PIERRE | Johnson Farms of Frankfort has been selected for the 2019 South Dakota Leopold Conservation Award.

In announcing the award on Monday in conjunction with Earth Day, Gov. Kristi Noem said that Johnson Farms would receive the prestigious award, given in honor of renowned conservationist, Aldo Leopold.

The award recognizes private landowners who inspire others with their dedication to the land, water and wildlife resources in their care.

In South Dakota, the award is presented annually by Sand County Foundation, the South Dakota Cattlemen’s Association and the South Dakota Grassland Coalition.

Award finalists included a pair of West River ranches: Blair Brothers Angus Ranch of Vale in Butte County, and Hefner Ranch of Whitewood in Lawrence County, along with the Bien Ranch of Veblen in Marshall County.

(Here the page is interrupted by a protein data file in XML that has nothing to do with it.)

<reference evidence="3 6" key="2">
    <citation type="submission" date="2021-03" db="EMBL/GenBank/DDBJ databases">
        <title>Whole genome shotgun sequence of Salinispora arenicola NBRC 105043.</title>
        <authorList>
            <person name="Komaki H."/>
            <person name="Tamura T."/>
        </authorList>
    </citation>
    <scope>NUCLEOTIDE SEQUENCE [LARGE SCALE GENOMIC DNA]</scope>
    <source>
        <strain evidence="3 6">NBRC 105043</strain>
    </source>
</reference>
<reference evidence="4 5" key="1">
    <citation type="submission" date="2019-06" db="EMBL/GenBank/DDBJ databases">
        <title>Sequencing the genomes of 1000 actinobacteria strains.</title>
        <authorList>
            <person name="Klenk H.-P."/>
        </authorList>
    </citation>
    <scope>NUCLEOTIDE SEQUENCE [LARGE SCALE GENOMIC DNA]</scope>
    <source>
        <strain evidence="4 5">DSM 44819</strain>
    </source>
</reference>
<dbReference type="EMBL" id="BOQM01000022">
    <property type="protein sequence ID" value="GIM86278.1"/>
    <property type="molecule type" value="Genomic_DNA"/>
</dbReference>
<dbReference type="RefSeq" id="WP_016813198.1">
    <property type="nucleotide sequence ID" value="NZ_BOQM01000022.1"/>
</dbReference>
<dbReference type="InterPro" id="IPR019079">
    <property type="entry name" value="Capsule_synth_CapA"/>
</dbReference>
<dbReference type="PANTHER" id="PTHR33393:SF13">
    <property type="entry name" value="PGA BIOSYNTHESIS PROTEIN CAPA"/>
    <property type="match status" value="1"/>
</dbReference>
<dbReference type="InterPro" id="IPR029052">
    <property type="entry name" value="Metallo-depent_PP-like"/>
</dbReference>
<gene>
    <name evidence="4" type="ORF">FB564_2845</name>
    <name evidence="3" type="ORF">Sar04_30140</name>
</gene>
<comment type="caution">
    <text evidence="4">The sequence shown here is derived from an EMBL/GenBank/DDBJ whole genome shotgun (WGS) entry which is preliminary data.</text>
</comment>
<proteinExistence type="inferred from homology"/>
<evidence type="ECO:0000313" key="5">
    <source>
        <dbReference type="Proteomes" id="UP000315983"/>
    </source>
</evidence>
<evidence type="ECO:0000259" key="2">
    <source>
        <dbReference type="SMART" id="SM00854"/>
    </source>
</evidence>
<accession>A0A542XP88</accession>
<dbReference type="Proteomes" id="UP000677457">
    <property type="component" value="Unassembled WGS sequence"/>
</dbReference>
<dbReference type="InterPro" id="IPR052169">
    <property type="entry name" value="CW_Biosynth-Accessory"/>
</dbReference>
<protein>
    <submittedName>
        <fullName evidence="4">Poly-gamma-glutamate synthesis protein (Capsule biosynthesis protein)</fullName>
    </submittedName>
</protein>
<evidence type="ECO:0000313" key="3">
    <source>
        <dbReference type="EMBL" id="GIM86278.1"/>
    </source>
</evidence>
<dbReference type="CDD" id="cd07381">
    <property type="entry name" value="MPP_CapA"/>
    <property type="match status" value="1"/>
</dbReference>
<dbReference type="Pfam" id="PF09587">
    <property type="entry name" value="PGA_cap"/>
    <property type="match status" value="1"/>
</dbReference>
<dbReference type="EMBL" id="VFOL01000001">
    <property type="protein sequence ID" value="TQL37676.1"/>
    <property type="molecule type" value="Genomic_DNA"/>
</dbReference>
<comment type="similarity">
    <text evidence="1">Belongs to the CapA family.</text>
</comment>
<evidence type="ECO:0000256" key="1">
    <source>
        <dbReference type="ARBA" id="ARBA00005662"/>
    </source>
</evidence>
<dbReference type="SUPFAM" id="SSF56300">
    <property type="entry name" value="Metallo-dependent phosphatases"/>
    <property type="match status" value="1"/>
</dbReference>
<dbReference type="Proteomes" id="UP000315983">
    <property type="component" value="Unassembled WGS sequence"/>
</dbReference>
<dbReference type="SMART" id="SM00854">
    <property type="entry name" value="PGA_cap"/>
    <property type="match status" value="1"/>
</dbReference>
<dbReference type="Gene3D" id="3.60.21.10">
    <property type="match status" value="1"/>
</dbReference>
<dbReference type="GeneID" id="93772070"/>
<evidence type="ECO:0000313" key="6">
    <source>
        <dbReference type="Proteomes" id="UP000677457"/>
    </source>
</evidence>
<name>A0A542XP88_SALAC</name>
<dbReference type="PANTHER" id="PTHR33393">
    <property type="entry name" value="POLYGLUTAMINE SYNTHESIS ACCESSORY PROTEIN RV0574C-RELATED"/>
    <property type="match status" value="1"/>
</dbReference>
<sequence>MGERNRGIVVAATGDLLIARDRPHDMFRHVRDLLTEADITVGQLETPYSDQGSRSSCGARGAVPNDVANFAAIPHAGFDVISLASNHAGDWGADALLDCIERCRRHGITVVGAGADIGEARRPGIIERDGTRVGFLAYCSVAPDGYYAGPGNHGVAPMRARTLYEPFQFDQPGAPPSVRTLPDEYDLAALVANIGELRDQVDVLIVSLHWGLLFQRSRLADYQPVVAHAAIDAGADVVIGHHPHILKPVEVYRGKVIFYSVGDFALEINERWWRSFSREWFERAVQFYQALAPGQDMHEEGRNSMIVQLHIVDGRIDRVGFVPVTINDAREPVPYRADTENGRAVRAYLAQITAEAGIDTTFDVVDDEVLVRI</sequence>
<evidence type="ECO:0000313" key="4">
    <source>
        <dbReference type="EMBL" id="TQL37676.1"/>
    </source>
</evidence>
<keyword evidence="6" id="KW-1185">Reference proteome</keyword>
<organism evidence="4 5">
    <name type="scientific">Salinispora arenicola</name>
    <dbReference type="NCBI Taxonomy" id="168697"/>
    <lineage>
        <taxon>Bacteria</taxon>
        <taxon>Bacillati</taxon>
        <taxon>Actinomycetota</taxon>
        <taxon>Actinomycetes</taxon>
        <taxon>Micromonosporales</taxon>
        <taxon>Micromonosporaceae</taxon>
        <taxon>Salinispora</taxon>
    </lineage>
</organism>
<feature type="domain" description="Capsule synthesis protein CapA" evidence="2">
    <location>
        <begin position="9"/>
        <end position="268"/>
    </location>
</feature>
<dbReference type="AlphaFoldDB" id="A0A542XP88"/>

"Farmers and ranchers across South Dakota know how to balance agriculture production with conservation," said Noem, in a release.

"The intentional innovation, stewardship and land ethic of the Johnsons and other producers ensures that our natural resources will be available for future generations," she said.

Alan and Mickie Johnson, with their son Brian and his wife Jamie, farm 1,800 acres of cropland and 500 acres of grassland in Spink County.

The Johnsons will be presented with the $10,000 award, and a crystal depicting Aldo Leopold, at the South Dakota Cattlemen’s Association’s Annual Convention in December.

Crop prices are uncertain, and available farmland is scarce. Agricultural conservation practices and raising cattle make the Johnsons more efficient, without buying more land.

The farm’s roots trace back to 160 acres that Alan’s Swedish immigrant grandfather homesteaded more than a century ago. The Johnsons use a mix of old school practices and modern technology to leave the land in better shape for the next generation.

Alan adopted no-till farming practices in 1986. Back then, abandoning the plow, disk and cultivator was much against the norm. Despite what the neighbors thought, Alan saw that tilling a field to rid it of weeds was also depleting it of moisture. By mid-summer if rain was scarce, crops suffered.